“The art I choose disappears after it's played, it goes off into the ether,” said musician Jerry Granelli, pictured here in 2019. “I love that.”

Jerry Granelli, iconic drummer and teacher, dies in Halifax

Famed for playing on A Charlie Brown Christmas, the 80-year-old was the city’s face of jazz.

Jerry Granelli, the luminary jazz drummer and improvisational musician, passed away today at his home in Halifax. He was 80. Although Granelli spent two months in hospital earlier this year, he had recovered and was able to give an “Art in Everyday Life” workshop at Halifax Jazz Festival on Sunday, with another workshop booked for next Sunday.

In recent years, Granelli was probably best known for his annual wintertime performances of Tales of A Charlie Brown Christmas, a show of music and stories riffing on Granelli being the drummer for A Charlie Brown Christmas. (Long before he moved to Nova Scotia in the Shambhala Buddhist migration of the ‘80s, Granelli was part of the Vince Guaraldi Trio in San Francisco, the pioneering soundtrack-maker that brought jazz to children through songs for Linus, Lucy and the rest of the Peanuts crew.) But Granelli was more than a staple in the Halifax music scene.

Rather, the Portia White Prize-winning musician was a touchstone: From inspiring and educating a new generation of musicians with his Creative Music Workshops at the Jazz Festival to helping the improv music hub 1313 Hollis prosper, to many he was the face and spirit of jazz music in this city.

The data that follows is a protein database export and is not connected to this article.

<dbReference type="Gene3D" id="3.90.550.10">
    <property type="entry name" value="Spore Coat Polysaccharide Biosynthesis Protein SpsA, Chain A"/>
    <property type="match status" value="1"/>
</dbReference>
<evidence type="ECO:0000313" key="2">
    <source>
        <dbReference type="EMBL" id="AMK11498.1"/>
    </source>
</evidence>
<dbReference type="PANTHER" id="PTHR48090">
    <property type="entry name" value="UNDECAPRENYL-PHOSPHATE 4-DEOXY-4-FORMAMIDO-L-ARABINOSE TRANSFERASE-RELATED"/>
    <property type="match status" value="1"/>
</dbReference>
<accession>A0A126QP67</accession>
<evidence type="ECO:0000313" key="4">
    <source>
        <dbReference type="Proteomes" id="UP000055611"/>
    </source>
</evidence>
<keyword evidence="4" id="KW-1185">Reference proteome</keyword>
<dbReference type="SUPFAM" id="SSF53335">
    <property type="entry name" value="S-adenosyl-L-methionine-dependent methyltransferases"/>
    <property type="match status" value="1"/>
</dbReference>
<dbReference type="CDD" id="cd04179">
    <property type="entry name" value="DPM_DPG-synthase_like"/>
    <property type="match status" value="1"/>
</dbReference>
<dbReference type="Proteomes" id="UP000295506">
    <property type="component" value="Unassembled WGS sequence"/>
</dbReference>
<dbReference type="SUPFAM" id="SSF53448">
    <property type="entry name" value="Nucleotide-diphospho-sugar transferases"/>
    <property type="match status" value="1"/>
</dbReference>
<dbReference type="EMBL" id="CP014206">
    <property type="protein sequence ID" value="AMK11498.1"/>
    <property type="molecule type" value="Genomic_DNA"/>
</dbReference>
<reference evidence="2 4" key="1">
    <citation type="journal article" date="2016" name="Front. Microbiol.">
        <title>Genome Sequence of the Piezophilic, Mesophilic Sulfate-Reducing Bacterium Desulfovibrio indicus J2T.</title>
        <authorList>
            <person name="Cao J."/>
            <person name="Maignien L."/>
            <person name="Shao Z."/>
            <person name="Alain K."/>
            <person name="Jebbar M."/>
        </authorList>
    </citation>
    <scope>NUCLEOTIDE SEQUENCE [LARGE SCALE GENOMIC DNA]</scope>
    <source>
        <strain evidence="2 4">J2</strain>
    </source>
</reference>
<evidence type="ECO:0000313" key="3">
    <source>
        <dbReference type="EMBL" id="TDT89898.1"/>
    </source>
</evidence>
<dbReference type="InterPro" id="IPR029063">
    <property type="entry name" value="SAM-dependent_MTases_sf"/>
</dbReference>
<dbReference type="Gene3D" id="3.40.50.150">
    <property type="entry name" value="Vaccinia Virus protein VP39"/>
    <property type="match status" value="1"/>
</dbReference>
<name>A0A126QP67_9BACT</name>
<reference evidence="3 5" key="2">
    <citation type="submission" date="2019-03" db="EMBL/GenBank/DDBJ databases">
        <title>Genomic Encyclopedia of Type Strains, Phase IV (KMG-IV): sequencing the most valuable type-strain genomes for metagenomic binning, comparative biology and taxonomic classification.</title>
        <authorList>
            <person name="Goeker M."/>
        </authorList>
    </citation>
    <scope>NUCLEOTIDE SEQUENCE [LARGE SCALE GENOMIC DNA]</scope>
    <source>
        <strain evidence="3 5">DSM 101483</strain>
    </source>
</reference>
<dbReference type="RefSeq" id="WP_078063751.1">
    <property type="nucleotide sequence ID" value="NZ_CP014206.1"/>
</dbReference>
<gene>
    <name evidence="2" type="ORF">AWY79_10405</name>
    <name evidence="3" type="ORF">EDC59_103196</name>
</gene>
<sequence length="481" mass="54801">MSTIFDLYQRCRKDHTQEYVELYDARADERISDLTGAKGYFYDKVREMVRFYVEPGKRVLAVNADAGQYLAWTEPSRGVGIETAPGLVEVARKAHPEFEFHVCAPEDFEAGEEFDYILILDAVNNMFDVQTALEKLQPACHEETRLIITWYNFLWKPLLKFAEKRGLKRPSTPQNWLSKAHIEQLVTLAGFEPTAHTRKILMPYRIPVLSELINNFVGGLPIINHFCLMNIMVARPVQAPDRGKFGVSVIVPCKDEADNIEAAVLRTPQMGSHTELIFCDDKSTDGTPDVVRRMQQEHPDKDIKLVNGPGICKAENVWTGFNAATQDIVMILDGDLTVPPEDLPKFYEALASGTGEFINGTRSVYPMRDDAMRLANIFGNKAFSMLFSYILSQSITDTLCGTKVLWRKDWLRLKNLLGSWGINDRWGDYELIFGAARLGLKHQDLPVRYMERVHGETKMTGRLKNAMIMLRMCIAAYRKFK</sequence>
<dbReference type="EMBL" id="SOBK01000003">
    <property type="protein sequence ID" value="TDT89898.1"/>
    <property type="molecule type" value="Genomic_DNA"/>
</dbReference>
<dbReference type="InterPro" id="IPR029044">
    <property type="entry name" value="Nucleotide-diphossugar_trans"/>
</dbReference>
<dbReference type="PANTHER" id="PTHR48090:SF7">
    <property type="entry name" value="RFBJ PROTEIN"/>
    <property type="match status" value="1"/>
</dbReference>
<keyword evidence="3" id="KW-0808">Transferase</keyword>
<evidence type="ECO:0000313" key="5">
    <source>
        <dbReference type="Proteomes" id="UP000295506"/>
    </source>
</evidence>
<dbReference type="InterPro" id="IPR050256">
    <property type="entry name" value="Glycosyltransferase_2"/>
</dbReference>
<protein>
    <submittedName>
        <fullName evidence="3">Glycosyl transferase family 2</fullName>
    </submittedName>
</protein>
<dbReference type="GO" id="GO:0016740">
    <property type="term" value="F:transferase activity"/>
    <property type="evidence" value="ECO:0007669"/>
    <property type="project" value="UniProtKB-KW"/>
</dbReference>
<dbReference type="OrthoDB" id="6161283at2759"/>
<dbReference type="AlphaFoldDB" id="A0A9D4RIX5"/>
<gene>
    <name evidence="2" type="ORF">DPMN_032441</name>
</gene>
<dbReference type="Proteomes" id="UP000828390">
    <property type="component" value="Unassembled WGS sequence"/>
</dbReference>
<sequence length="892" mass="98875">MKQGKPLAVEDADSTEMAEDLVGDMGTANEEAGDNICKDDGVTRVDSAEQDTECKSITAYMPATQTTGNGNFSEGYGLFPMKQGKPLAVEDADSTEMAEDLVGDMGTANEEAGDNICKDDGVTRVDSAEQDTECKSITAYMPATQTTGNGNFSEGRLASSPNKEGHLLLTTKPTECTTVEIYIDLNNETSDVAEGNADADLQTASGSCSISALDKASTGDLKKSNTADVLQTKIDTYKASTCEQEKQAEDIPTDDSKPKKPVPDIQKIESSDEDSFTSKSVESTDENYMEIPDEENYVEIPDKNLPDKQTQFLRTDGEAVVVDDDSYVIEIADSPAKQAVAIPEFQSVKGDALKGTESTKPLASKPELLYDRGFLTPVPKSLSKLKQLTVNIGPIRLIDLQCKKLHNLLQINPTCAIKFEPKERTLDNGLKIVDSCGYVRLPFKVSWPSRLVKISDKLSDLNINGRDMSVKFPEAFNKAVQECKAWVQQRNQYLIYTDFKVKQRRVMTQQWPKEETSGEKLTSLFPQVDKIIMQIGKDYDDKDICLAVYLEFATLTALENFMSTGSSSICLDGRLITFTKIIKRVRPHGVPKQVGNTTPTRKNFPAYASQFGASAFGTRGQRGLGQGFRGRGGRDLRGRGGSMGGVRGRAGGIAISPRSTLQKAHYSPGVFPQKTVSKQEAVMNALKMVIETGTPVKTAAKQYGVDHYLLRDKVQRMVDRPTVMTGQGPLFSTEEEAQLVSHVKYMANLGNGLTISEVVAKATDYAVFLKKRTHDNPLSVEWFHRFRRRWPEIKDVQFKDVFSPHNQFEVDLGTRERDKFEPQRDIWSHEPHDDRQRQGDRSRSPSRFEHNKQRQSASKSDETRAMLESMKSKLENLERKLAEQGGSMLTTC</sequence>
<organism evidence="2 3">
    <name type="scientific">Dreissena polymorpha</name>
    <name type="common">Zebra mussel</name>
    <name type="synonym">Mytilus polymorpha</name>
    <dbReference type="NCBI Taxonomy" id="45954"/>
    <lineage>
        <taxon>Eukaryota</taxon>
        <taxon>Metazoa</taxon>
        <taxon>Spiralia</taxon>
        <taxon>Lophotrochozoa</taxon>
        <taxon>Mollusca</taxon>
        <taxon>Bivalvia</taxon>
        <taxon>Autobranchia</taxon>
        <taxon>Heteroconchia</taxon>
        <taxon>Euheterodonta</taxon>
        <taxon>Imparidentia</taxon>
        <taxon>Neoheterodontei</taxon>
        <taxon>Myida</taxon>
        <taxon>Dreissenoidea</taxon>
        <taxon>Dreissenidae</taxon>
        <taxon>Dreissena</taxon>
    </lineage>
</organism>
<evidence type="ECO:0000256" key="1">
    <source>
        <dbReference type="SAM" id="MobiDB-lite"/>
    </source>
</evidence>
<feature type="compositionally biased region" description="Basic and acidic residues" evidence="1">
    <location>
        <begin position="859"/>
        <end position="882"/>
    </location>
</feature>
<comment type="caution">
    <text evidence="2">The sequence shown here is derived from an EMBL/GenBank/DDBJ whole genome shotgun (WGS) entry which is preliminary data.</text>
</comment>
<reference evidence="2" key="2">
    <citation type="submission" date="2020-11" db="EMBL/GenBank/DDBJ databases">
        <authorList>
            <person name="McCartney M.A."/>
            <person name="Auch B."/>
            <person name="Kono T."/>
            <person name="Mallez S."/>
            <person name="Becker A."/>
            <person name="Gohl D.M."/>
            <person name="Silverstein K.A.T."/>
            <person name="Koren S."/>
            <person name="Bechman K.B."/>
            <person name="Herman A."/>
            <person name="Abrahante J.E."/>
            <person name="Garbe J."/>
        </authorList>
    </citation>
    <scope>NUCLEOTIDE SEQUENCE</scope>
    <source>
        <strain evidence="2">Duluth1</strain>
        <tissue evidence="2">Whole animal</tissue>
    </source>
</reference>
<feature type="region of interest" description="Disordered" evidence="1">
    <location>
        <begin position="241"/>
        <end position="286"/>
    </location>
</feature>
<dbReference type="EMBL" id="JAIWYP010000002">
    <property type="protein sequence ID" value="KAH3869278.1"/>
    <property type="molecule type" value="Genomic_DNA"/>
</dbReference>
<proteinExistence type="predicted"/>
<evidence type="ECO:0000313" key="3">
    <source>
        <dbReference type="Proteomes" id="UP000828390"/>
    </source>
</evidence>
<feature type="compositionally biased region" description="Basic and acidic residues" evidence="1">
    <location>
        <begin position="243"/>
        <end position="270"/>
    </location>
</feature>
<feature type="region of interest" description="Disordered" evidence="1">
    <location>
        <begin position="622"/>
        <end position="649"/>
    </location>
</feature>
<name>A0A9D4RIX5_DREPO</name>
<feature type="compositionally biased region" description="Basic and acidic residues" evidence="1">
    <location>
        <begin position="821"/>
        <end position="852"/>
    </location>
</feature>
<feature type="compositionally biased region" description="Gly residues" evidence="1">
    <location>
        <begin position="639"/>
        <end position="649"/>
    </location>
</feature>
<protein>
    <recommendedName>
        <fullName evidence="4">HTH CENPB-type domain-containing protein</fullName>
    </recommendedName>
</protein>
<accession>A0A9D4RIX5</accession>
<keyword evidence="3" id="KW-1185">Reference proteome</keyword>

“Jazz is just a reflection of life….Life is improvised, life is uncertain. It's not solid. It's not permanent,” Granelli—who had been battling health issues since late last year—told the CBC in December 2020. “The art I choose disappears after it's played, it goes off into the ether. I love that.”

The final note will continue to ring out as we remember Granelli, and the Halifax musical community copes with this loss. A tribute will be planned at a later date.

About The Author

Morgan Mullin

Morgan is the Arts & Entertainment Editor at The Coast, where she writes about everything from what to see and do around Halifax to profiles of the city’s creative class to larger cultural pieces. She’s been with The Coast since 2016.

Support The Coast

At a time when the city needs local coverage more than ever, we’re asking for your help to support independent journalism. We are committed as always to providing free access to readers, particularly as we confront the impact of COVID-19 in Halifax and beyond.

Read more about the work we do here, or consider making a donation. Thank you for your support!

Comments (0)

Add a comment

Add a Comment

Get more Halifax

The Coast Daily email newsletter is your extra dose of the city Monday through Friday. Sign up and go deep on Halifax.